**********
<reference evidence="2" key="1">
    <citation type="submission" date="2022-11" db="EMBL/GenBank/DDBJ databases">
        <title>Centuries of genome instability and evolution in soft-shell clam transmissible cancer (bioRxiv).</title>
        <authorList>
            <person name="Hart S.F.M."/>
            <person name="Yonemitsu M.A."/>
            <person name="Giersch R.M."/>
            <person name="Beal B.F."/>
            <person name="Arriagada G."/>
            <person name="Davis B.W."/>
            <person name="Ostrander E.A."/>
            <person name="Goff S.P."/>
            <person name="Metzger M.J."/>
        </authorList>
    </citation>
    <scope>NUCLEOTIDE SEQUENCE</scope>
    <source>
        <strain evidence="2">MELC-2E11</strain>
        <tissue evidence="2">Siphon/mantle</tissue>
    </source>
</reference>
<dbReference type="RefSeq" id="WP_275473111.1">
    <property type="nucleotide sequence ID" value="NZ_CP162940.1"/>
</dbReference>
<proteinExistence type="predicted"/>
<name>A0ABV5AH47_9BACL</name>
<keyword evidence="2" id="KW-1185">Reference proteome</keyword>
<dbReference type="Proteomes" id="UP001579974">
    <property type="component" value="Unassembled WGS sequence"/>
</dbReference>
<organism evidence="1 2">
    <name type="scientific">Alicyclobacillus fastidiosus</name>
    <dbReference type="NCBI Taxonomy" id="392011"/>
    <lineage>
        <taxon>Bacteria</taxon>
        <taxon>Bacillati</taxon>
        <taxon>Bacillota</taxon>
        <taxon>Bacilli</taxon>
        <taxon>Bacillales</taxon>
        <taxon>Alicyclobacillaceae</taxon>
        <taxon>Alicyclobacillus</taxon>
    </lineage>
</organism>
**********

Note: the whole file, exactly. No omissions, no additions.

<reference evidence="2" key="1">
    <citation type="submission" date="2022-11" db="EMBL/GenBank/DDBJ databases">
        <title>Centuries of genome instability and evolution in soft-shell clam transmissible cancer (bioRxiv).</title>
        <authorList>
            <person name="Hart S.F.M."/>
            <person name="Yonemitsu M.A."/>
            <person name="Giersch R.M."/>
            <person name="Beal B.F."/>
            <person name="Arriagada G."/>
            <person name="Davis B.W."/>
            <person name="Ostrander E.A."/>
            <person name="Goff S.P."/>
            <person name="Metzger M.J."/>
        </authorList>
    </citation>
    <scope>NUCLEOTIDE SEQUENCE</scope>
    <source>
        <strain evidence="2">MELC-2E11</strain>
        <tissue evidence="2">Siphon/mantle</tissue>
    </source>
</reference>
<dbReference type="RefSeq" id="WP_275473111.1">
    <property type="nucleotide sequence ID" value="NZ_CP162940.1"/>
</dbReference>
<proteinExistence type="predicted"/>
<name>A0ABV5AH47_9BACL</name>
<keyword evidence="2" id="KW-1185">Reference proteome</keyword>
<dbReference type="Proteomes" id="UP001579974">
    <property type="component" value="Unassembled WGS sequence"/>
</dbReference>
<organism evidence="1 2">
    <name type="scientific">Alicyclobacillus fastidiosus</name>
    <dbReference type="NCBI Taxonomy" id="392011"/>
    <lineage>
        <taxon>Bacteria</taxon>
        <taxon>Bacillati</taxon>
        <taxon>Bacillota</taxon>
        <taxon>Bacilli</taxon>
        <taxon>Bacillales</taxon>
        <taxon>Alicyclobacillaceae</taxon>
        <taxon>Alicyclobacillus</taxon>
    </lineage>
</organism>